If you take a minute to turn in your Bible to Daniel chapter three, you’ll find the old Sunday school classic: Shadrach, Meshach, and Abednego. What makes these three guys special is not that they did the right thing (though that is certainly commendable), but that they chose to do it long before they ever knew that there was going to be trouble. Before their boss, the king, had even begun to think of setting up a golden statue of himself and demanding that everyone worship it, they had decided that the God of Abraham, Isaac, and Jacob would be their God as well. This decision to allow Him to direct their lives affected the way they behaved in the king’s court and that behavior earned each of them positions of special honor in Babylon.
More importantly, however, by making the choice to serve God above the king, they prepared themselves in advance to do the right thing when circumstances did turn against them. Threatened with losing not just their jobs, but also their lives, they were able to stand strong. Instead of bending their morals, they stood in front of their boss and answered, “O Nebuchadnezzar, we do not need to defend ourselves before you. If we are thrown into the blazing furnace, the God whom we serve is able to save us. He will rescue us from your power, Your Majesty. But even if he doesn’t, Your Majesty can be sure that we will never serve your gods or worship the gold statue you have set up.” (Daniel 3:16-18) They recognized that everything they had or ever would have originated with the God they served and not the king who wielded power over them. Whatever happened, everything would be okay.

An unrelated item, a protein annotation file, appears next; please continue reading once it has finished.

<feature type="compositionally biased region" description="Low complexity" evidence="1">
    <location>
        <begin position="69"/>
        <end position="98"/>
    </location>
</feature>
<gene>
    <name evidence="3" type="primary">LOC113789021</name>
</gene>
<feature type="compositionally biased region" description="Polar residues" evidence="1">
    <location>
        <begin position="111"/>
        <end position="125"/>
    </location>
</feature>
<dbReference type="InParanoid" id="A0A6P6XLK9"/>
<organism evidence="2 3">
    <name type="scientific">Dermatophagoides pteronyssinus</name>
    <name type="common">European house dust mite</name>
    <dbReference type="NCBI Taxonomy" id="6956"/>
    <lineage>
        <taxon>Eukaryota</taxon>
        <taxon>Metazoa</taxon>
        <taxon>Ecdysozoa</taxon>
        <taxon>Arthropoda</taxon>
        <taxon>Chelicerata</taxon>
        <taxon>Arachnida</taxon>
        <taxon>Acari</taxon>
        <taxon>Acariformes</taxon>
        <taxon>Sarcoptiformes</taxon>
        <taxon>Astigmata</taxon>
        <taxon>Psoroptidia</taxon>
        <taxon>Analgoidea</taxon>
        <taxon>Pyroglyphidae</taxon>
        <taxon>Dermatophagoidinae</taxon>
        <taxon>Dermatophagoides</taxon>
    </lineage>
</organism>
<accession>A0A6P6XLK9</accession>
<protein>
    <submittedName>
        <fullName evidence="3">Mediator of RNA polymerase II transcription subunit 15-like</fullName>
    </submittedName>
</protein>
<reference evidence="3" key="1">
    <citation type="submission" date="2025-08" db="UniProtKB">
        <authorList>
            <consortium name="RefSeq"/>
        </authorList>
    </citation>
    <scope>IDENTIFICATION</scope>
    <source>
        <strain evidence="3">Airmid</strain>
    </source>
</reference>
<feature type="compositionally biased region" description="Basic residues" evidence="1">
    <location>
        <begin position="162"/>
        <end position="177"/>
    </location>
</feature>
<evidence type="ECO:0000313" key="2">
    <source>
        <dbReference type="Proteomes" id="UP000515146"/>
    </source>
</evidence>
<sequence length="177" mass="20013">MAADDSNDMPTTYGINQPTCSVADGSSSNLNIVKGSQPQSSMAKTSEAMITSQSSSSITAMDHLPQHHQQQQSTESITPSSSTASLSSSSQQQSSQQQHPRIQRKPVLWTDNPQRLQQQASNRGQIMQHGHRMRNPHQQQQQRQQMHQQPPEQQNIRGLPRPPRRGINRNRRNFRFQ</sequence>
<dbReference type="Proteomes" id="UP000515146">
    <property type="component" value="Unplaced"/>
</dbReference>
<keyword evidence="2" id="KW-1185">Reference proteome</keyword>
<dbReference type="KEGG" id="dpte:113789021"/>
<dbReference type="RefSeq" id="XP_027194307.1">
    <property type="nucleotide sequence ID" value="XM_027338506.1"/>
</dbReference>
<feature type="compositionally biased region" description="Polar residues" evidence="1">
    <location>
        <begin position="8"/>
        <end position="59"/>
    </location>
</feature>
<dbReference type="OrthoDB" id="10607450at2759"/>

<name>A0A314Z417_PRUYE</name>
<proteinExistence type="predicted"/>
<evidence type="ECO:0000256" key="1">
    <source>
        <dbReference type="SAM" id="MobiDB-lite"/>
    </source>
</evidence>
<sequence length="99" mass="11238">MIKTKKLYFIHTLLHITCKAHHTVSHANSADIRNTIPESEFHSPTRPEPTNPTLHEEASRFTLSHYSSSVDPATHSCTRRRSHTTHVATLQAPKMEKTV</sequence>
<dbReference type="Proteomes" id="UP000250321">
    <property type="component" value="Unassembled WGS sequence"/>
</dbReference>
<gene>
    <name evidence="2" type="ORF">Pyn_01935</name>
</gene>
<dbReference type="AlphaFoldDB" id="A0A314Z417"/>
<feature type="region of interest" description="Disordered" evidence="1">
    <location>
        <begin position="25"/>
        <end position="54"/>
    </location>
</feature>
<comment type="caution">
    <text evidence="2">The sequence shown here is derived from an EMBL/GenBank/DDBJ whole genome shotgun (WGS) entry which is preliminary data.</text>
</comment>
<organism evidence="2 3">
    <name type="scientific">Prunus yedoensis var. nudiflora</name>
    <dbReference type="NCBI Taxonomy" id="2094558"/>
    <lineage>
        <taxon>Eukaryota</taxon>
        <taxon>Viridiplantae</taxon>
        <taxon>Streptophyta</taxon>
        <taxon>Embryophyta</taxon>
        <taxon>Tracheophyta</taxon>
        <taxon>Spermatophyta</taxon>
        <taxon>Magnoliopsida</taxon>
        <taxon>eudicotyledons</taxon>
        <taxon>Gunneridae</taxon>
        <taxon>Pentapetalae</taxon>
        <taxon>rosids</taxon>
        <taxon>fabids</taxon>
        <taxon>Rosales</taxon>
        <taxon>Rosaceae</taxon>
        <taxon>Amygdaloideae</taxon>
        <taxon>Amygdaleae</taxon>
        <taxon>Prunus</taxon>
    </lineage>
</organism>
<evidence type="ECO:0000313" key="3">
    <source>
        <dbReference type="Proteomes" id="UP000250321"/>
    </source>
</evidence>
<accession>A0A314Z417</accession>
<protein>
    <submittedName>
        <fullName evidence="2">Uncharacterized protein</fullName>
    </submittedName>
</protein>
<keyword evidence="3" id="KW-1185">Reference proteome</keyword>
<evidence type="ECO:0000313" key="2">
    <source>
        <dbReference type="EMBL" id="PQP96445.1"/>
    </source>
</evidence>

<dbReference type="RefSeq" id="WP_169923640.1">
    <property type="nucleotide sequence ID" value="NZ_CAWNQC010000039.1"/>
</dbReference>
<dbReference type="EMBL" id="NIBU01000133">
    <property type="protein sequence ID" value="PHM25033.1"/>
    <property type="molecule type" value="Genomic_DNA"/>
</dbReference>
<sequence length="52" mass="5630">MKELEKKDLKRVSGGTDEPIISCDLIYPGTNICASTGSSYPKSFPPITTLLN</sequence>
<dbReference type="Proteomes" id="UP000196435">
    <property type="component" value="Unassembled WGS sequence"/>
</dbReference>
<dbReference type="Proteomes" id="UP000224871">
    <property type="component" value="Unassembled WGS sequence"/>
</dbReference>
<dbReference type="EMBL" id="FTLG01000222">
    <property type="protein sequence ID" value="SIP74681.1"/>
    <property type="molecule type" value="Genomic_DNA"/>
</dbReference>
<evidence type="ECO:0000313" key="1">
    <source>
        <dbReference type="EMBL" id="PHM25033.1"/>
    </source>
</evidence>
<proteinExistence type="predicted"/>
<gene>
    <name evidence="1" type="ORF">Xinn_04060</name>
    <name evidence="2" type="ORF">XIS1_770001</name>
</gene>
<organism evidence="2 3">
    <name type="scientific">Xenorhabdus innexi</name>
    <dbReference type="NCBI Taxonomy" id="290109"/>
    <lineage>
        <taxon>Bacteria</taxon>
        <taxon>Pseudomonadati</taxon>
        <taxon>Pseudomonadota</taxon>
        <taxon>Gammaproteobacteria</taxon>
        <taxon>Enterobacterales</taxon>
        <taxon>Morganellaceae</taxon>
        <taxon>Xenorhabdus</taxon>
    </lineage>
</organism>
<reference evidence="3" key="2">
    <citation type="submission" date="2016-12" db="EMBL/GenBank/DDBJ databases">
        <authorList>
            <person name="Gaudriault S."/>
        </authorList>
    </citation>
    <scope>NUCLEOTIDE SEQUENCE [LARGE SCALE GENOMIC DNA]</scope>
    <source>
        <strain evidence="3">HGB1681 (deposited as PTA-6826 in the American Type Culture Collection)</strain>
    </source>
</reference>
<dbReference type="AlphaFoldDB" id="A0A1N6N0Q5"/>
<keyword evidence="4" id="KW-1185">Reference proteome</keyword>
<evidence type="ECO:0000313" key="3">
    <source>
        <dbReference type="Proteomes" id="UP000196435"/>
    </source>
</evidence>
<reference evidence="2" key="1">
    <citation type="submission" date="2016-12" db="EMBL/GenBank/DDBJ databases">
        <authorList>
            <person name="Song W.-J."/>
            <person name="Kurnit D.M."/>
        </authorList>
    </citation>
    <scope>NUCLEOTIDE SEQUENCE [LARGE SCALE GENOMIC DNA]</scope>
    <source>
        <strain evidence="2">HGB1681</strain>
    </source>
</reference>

This determination and faith in God’s sovereignty are just as important for us today. Faced with workplace scenarios in which unethical behavior can be the norm, we may find ourselves struggling to decide between holding onto our job and doing what we know to be right. When faced with a choice between maintaining the respect of our boss or coworkers and clinging to our faith, our only hope is to have determined Who’s approval matters well in advance.
That said, the decision to trust God (who we can’t see) instead of our boss (who is sometimes painfully visible) can, at times, be counterintuitive. After all, falsifying a time card or lying to a customer can seem like small potatoes when the alternative is an earful of profane ranting from a man or woman who has the power to throw us out into the streets. Perhaps that’s why God took such pains to remind us that if we make His kingdom our primary concern, He will provide all of our earthly needs. Indeed, we are promised that “God causes all things to work together for good to those who love God, to those who are called according to His purpose.” (Romans 8:28)
But what is that purpose? And once we’ve discovered it, how do we stick to it, even in the face of adversity? We’ll begin to explore the answers to those questions next week. Meanwhile, feel free to share your own thoughts on the topic in the comment box below!